I had a discussion with a colleague about whether or not to use split buttons, such as this one from Powerpoint:

An example split button from Microsoft Powerpoint



  • Allows you to group related actions, and helps to keep your UI clean
  • Just one click 'slower' than a separate button, but still quickly accessible


  • Hides commands from the user
  • Requires additional mouse clicks for some actions

The dispute

While we both clearly understand the (dis)advantages, we cannot agree on whether or not the split button pattern is a good one at all. We figured that our preferences were related to me being used to Microsoft products, and my colleague being more used to Apple products. Microsoft seems to use the pattern frequently, Apple (as far as I know) not at all.

Given this discrepancy, we wondered: are there any usability studies that have validated the pattern?

  • 3
    I bet the Microsoft UX team having performed usability studies to validate this pattern. You have missed one other advantage - a default action can be assigned to the button, which is often based on popularity, e.g. in your example Copy is likely to be a more common action than Duplicate.
    – SteveD
    Commented Sep 19, 2016 at 12:32
  • 1
    I'd bet folding money that it's as valid as any other menu. That's all it is, after all: a menu. It's reachable from a button rather than a menu bar, and the default choice is already bound to the bigger part of the button so that you don't have to open the menu, as you do with most menu-bar menus, to get at the desired action.
    – MMacD
    Commented Sep 19, 2016 at 13:58
  • 1
    Also another disadvantage: The pull down button is often very small and thus requires more aiming to hit. This can become quite annoying quickly.
    – Mononess
    Commented Sep 19, 2016 at 22:45
  • Might be a bit off topic but, I don't get why you first say it's an advantage that it's only 1 click extra, then you say its a disadvantage that it's 1 click extra. Which one is it?
    – MJB
    Commented Sep 20, 2016 at 6:07

3 Answers 3


There is nothing wrong with this pattern.

It doesn't have any major flaws or critical issues as Google included it in its design guidelines as dropdown buttons. And believe me they test everything thoroughly, so don't worry it is a safe bet.

As everything else it has its own advantages and disadvantages as you pointed out. You just have to decide in which situation it is appropriate for use and in which not.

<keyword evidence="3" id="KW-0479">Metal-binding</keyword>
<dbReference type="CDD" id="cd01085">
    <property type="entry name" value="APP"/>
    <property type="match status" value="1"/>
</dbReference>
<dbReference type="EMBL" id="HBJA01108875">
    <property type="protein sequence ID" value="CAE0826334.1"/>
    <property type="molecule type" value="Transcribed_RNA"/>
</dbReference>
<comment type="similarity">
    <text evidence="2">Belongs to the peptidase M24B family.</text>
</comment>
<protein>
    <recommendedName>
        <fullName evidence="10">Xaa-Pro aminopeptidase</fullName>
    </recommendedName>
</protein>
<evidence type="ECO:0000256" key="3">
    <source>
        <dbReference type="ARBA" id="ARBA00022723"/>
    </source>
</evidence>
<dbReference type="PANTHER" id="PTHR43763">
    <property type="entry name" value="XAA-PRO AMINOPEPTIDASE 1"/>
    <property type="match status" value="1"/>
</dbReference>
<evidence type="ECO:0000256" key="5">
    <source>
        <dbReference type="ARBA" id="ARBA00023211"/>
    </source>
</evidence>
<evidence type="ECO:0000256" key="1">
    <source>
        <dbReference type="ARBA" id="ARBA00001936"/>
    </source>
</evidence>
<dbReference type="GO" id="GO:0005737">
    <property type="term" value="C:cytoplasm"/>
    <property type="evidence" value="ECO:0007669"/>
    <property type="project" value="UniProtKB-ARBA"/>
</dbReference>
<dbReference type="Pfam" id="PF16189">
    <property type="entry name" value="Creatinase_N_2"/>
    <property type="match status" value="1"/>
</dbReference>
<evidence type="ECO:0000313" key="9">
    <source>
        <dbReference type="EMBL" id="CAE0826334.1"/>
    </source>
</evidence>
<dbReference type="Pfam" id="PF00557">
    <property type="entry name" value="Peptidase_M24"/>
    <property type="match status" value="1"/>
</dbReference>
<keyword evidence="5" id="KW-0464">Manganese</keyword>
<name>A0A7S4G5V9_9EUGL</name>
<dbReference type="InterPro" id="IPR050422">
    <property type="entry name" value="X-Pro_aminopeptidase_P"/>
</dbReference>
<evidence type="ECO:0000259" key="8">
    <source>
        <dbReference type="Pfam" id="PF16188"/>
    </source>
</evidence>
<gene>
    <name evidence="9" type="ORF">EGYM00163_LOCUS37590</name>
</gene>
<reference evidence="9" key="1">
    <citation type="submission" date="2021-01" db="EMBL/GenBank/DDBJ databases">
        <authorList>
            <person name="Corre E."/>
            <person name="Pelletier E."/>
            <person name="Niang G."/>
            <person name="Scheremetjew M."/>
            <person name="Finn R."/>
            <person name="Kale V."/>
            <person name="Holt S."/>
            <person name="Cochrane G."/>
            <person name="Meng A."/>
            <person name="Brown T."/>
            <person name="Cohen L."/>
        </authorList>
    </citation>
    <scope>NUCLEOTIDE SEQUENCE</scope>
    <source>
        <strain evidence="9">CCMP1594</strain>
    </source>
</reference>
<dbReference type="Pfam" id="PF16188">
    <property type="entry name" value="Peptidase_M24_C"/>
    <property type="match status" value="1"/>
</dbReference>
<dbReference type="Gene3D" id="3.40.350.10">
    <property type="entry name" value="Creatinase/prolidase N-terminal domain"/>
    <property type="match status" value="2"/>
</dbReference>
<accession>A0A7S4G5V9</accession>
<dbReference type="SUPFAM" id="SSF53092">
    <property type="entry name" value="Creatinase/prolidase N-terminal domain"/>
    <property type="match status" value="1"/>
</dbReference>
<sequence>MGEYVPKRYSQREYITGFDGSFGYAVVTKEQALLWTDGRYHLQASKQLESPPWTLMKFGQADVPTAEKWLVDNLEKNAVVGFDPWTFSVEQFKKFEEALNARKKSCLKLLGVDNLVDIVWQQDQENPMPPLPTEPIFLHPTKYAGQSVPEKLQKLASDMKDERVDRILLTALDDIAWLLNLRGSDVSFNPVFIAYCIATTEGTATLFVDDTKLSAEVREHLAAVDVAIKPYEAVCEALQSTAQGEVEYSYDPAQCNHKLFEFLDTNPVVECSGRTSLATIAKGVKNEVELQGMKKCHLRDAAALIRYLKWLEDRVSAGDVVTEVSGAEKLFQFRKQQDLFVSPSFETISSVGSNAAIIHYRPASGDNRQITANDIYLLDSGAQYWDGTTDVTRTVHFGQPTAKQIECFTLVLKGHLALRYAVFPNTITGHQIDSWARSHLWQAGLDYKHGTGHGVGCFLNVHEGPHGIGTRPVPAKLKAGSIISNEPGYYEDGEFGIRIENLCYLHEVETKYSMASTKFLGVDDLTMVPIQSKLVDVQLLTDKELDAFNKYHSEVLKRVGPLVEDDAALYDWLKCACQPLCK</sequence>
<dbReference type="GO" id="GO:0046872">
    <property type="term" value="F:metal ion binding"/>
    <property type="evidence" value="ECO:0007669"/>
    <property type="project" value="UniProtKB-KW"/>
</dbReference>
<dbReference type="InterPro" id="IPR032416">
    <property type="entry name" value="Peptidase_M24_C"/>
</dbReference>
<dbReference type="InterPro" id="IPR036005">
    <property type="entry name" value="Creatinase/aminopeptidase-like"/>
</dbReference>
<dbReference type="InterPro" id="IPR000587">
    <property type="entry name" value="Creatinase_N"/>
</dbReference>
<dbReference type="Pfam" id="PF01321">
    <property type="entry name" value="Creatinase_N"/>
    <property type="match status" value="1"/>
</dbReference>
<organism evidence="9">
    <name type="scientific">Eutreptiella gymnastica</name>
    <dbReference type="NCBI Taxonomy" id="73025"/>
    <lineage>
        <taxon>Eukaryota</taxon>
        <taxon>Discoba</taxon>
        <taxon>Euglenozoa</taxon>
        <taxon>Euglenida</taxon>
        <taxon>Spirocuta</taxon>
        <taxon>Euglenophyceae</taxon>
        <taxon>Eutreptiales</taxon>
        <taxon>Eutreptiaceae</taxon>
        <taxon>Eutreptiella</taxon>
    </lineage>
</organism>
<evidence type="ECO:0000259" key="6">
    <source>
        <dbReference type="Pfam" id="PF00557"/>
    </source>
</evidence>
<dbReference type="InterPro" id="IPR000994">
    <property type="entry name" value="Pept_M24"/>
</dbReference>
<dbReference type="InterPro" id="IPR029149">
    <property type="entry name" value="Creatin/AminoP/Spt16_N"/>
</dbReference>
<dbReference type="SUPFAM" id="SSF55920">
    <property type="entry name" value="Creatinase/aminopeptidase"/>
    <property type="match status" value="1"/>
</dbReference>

If you have lots of actions in a single screen in some cases it is wiser to group them under 1 dropdown button to reduce visual clutter. Sometimes it is the other way around, but its the UI/UX designers call to decide which is better for the current situation.

  • 7
    One of the biggest mistakes in UX is that if it works for "X" (Google, Amazon, Apple, what ever brand), it will work for you. Whether or not Google uses this tells you basically nothing about what your own users want or feel comfortable with.
    – MJB
    Commented Sep 20, 2016 at 6:11
  • 4
    The dropdown button seems to have been dropped from Google's design guidelines.
    – Damien
    Commented Nov 28, 2018 at 14:38
  • Interesting ... Google may have dropped it from the design guidelines, but it still exists as a Material UI component.
    – cmdoc
    Commented Jan 7, 2021 at 15:51

It has its purpose.

  1. It saves you when screen space is premium
  2. It helps you make "frequently used operations" more visible
  3. It helps you categorize related operations (similar to menus).

Consider a calculator. If you combine +,-,*,/ into a split button, people will frown upon you (because they are frequently required). But, if you combine sin,cos,tan, it may not look that odd.

If your users feel strongly against a split button, an alternative is to use a drop-down selection box and put a "Submit" button on its side.


It's just a menu, but attached to a button rather than a menu bar.

So it's readily understood, has the goodness associated with pulldown menus, and is potentially more convenient than a menu-bar menu. It's quite possible that menu bars will be redesigned to reflect the convenience (already seen in Photoshop 7, at least) of having the default action bound to the text on the bar.

  • You must mean Photoshop CC (what would have been Photoshop CS 7 if the CS series hadn't ended). Photoshop 7 was a great product that preceded Photoshop CS 1.
    – Roy Tinker
    Commented Mar 20, 2018 at 21:06

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